Monday, April 28, 2014

The Wisdom Of Carlos Santana


I find myself watching less and less television which isn't so surprising with its lack of offerings and my lack of cable. Most of what I watch is coming from YouTube and documentaries of which there are thousands. During the past week or so, I've been watching the TIME-LIFE History Of Rock'N' Roll, a ten hour documentary of the music genre it's named after. Last night, I was fascinated by some of the statements made by some of the best known names of rock. Bruce Springsteen said the world is made up of those on the outside and those on the inside. He elaborated that most rock stars start out on the outside and find themselves on the inside and fear what he called subversion. Joni Mitchell lamented how her fame took away her ability to live the kind of quiet life of going wherever she felt like going as an unknown; how she had no desire to ever be a star and yet became one. Jerry Garcia spoke of fame by stating, "Nobody wants to being in the center of the spotlight; maybe in your work but not in your life." My favorite quotation of all the musicians came from renowned guitarist Carlos Santana who put celebrity into concise perspective with one sentence:
"It's more fulfilling to be a person than a personality."  
Amen.

I asked several kids today in class if they would like to be a personality, someone whose name everyone recognizes and each one I asked said they would. When I asked why, the answer was identical: money. We associate fame with fortune and celebrity with contentment in spite of the myriad examples of just the opposite being true. (Several of those interviewed for the documentary believed that Janis Joplin and Jimi Hendrix were nothing like their on stage personas and that they had no family support system, contributing to their early deaths.) Public adulation, equated to endorsements and Twitter followers, is the yellow brick road to so many of our young people, even really good kids. I showed a clip in class last week from one of the movies entitled Jesus. In the scene, Jesus was entering Jericho, about to encounter Zacchaeus, and was almost crushed by the crowds. My students thought that kind of human obstacle course would get old quickly. I agree. It's telling that the Scriptures often record Jesus separating Himself to be alone and to pray. (My dad, a clinical psychologist as well as a minister of the Gospel was a firm believer in the Myers-Briggs Type Indicator and just as firm a believer that the Savior was an introvert!) This generation and the one before it have bought into the thesis that the world's adoration will produce the joy we so deeply crave. It won't and it cannot. That joy can only come from the things that won't go on my Master Card or appear on TMZ- family, friends, fellowship with the Lord. I think it would be so difficult to be a personality of substance instead of a person of substance. But there's no shortage of those of us willing to audition for the role.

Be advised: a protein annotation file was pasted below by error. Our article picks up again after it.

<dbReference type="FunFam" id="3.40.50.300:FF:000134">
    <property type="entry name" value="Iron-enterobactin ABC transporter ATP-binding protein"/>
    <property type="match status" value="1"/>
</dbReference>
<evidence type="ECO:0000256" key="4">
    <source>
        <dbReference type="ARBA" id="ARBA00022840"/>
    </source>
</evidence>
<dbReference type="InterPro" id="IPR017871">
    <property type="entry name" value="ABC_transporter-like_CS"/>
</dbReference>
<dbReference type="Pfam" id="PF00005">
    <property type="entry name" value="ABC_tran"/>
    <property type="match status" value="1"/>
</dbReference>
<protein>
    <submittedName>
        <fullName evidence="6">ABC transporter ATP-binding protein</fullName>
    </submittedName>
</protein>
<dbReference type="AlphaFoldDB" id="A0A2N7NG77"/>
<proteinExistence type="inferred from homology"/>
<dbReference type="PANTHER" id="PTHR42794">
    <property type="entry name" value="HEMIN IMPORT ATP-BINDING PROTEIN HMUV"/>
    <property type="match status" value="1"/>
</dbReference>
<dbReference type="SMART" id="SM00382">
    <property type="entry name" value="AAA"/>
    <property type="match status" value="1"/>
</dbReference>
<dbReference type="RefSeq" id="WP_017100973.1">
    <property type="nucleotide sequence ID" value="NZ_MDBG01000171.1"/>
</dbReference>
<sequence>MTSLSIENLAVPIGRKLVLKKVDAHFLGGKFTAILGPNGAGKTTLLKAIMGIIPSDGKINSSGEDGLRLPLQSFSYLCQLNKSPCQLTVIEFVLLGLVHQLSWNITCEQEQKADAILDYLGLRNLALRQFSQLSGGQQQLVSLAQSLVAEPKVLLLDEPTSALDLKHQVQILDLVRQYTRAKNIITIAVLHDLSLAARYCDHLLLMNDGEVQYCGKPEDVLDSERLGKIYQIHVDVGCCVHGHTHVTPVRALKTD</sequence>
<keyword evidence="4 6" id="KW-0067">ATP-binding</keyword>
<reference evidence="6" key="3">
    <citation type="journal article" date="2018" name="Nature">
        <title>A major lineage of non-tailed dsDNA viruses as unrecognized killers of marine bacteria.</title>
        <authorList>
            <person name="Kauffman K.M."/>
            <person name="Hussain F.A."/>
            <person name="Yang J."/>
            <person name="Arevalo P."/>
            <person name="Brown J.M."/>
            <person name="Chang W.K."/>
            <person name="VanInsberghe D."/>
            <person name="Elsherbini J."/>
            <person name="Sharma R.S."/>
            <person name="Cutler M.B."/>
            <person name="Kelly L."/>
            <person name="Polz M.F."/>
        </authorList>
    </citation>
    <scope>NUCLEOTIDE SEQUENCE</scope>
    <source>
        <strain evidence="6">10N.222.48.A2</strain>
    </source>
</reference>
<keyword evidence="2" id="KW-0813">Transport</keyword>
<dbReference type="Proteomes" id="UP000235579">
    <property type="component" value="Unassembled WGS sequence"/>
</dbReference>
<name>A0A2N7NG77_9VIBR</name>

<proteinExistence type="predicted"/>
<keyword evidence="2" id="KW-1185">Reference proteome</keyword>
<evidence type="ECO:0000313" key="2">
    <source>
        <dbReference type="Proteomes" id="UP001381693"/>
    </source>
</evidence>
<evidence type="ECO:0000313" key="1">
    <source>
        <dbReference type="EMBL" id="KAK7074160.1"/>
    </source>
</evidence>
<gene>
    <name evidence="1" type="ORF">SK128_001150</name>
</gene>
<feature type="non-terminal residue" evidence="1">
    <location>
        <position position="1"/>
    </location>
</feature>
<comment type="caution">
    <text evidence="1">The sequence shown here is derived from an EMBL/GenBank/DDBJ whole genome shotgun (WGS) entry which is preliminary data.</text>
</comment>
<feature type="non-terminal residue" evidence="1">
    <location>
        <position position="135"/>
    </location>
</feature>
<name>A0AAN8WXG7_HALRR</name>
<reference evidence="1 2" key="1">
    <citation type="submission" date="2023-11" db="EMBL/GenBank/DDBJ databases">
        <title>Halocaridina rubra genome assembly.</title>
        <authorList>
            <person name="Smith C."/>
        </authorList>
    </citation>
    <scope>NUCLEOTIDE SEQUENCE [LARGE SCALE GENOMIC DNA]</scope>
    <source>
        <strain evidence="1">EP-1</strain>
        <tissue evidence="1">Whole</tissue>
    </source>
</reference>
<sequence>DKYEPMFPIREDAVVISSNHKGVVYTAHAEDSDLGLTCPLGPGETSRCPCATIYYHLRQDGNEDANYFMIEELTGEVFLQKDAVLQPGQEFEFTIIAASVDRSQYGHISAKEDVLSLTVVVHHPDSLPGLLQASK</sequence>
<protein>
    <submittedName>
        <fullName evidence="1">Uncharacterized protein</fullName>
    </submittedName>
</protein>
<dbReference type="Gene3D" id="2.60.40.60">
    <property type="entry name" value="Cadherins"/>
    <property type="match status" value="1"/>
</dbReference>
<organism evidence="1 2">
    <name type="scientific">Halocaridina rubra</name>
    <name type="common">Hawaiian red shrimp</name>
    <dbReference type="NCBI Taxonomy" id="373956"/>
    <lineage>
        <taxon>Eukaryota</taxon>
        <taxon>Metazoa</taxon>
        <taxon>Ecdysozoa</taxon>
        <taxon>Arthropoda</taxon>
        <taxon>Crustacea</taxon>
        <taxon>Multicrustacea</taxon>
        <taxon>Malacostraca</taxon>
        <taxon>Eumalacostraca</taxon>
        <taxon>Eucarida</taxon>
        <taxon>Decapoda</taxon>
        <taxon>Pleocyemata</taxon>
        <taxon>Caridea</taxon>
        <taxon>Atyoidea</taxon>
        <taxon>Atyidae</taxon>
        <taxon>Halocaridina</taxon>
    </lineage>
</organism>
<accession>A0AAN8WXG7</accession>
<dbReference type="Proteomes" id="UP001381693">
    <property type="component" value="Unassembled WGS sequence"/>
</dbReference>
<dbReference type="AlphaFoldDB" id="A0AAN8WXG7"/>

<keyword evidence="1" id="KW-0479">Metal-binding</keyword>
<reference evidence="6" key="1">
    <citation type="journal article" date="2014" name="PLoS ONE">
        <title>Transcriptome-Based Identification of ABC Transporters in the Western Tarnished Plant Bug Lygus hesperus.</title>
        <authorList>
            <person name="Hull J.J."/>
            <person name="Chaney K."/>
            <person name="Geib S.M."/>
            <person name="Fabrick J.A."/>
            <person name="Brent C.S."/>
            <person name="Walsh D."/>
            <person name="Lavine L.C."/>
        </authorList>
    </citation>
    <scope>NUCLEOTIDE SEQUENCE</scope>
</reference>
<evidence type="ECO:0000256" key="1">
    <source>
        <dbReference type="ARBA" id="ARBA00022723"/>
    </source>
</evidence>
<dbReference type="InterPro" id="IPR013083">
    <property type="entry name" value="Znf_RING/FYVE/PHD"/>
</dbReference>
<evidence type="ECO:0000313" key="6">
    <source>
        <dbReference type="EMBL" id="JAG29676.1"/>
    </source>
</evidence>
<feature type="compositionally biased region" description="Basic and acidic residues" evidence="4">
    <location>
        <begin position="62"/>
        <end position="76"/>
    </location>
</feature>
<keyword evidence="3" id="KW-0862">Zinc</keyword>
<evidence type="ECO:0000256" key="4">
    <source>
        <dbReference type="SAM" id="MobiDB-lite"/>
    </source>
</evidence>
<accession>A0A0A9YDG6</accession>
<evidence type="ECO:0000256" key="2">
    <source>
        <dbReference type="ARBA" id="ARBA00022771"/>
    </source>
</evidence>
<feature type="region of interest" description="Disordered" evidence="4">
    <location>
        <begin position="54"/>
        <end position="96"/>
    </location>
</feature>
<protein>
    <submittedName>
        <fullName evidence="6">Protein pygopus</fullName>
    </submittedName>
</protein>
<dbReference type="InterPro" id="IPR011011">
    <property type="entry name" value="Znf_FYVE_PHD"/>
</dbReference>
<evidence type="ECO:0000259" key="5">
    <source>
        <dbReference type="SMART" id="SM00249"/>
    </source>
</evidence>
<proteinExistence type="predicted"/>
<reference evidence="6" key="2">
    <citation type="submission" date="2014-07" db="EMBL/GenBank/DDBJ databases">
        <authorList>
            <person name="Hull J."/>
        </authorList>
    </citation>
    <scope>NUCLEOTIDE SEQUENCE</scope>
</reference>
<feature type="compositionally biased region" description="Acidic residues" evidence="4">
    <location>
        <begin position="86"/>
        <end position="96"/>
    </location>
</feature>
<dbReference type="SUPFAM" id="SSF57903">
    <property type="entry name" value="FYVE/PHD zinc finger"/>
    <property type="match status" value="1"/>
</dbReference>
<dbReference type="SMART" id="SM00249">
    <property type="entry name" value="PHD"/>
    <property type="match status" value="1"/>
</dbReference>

Applicable quote of the day, # 1:
“The image is one thing and the human being is another. It's very hard to live up to an image, put it that way.”
Elvis Presley


Applicable quote of the day, # 2:
“A celebrity is any well-known TV or movie star who looks like he spends more than two hours working on his hair.”
Steve Martin


God bless,
Steve
Luke 18:1

www.hawleybooks.com
E-mail me at steve@hawleybooks.com

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